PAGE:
Photographs are indispensable as records of the present condition of the burial place and its characteristic features. When compared with historic views which are not required, but which can be helpful when available contemporary photographs assist the researcher in gaining an understanding of the phases of surface development over time. For purposes of preparing the National Register nomination for a graveyard or cemetery, it may not be practical in every case to photograph each gravemarker. It is important, however, to provide a number of general views to illustrate the overall character of the landform and its developed features. These should be supplemented by a variety of close views of individual monuments and markers to convey the range and quality of materials and workmanship. Care should be taken to photograph gravemarkers from near surface level and at times and under conditions when the high contrast of light and shadow will give sharpness and clarity to inscriptions and sculptural relief. In addition to the form, embellishment, and position of gravemarkers in relationship to other markers, epitaphs and vital inscriptions are an important aspect of the cultural content of cemeteries. If landscape design is significant, photographs of plantings, circulation patterns, and other features may be necessary to adequately represent the site.

As a practical matter, good photographic and transcription records for a historic graveyard or cemetery are highly desirable. Such records, keyed to a plat, produce scholarly archives and preserve some information should the cemetery suffer loss as a result of theft, vandalism, or damage from natural causes. Moreover, comprehensive documentation may form the basis of a cemetery maintenance and conservation master plan. Such work is labor intensive, but genealogical societies and other volunteers may be enlisted to a duly authorized and properly supervised effort.


Archeological field work and documentation involves scientific techniques that invariably call for qualified professional supervision. Legal clearances normally are required. Where archeological investigations have been authorized in accordance with Federal, State, and local laws; aerial infrared photography; ground-penetrating radar, and proton magnetometers are among the remote sensing techniques and devices that may be used to locate below-grade ground disturbances and gauge the density and state of preservation of burial deposits without invading the site. Dense materials, such as stone, metal, and ceramic are revealed in sharp contrast against the background of soils. Bone and other organic matter also register in these sensing techniques, to varying degrees. These techniques can be expensive.

Surface investigation to determine the extent of a burial site is most effective when combined with carefully controlled testing which allow skeletal remains to be preserved intact, and minimizes impact to the site generally. Site plans, stratigraphic profiles, scale drawings, and photographs make up the graphic record of an archeological site. They illustrate the geographic bounds of the area investigated, the depth of testing, and the concentration and relative position of the artifacts and site features. Documentation also includes a report describing the range and variety of burial objects; their age as determined by laboratory radiocarbon dating or other means, as appropriate and comparative analysis of other dated materials. The functions of the artifacts, inferred from form and placement, the identification of the cultural group that performed the burial, and architectural and associated features of the site such as vaults, chambers, cairns, and landscaping are essential parts of the archeological record accumulated for analysis and evaluation.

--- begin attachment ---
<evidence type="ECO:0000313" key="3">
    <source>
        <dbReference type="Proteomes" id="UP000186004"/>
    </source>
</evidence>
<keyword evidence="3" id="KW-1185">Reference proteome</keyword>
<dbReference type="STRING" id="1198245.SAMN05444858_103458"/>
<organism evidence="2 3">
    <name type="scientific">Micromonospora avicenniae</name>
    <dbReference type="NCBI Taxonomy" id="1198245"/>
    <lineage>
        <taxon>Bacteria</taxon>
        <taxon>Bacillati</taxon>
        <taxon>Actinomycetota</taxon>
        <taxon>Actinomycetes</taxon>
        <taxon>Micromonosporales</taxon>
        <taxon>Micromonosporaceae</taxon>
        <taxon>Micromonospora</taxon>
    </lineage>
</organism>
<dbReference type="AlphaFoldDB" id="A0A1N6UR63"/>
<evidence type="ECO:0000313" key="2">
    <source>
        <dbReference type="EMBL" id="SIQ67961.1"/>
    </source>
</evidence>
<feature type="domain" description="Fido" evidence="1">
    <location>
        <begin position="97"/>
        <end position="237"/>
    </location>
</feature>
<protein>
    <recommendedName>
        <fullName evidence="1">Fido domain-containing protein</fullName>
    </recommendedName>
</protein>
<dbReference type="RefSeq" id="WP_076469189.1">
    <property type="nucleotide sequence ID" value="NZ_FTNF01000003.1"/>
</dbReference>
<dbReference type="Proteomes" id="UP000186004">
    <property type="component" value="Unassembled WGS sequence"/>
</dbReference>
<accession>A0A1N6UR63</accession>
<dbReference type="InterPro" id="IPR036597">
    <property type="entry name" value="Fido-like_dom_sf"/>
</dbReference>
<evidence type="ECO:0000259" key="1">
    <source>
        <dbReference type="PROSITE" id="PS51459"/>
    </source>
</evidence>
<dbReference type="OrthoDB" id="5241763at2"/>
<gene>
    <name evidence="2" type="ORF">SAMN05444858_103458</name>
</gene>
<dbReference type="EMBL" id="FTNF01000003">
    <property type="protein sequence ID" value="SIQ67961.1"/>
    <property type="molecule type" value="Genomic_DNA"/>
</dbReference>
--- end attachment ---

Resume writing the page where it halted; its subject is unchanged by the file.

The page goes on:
Boundaries and Periods of Significance

Using the information collected from research and systematic investigation of the site,the researcher should begin to establish the scope and extent of the area to be proposed for nomination and the period of time during which the nominated area was significant in American prehistory, history, or culture. Only after determining the geographical bounds of the nominated area and that period of time in which the property achieved the qualities which make it eligible for the National Register, is it possible to enumerate the features which contribute to the significance of the property.


LaPointe Indian Cemetery
The traditional gravehouses, Christian crosses, and other features at LaPointe Indian Cemetery in Ashland County, Wisconsin, possess important associations with the Chippewa Indians in northern Wisconsin. (Michael W. Weburg, 1976)

Determining ownership of burial places sometimes is complex. In some cases, family cemeteries on private land have been exempted from deeds and do not belong to the property owner on whose land they are located, but to the descendants of the family. When small private cemeteries in rural areas have been abandoned and are no longer maintained, they become the domain of the current landowner. For the volunteer group or family descendants trying to establish clear title and access to an abandoned cemetery, legal research and negotiation may be required. For documentation and assessment purposes, however, researchers may refer to deed records to establish the most likely owner. Sometimes the corporate body or trust fund that once provided care for a country cemetery, though inactive for many years, was never legally dissolved. The rights of Indian tribes, Native Hawaiians, or other groups as established by the Native American Graves Protection and Repatriation Act of 1990, other Federal laws, and State legislation also must be considered in determining ownership.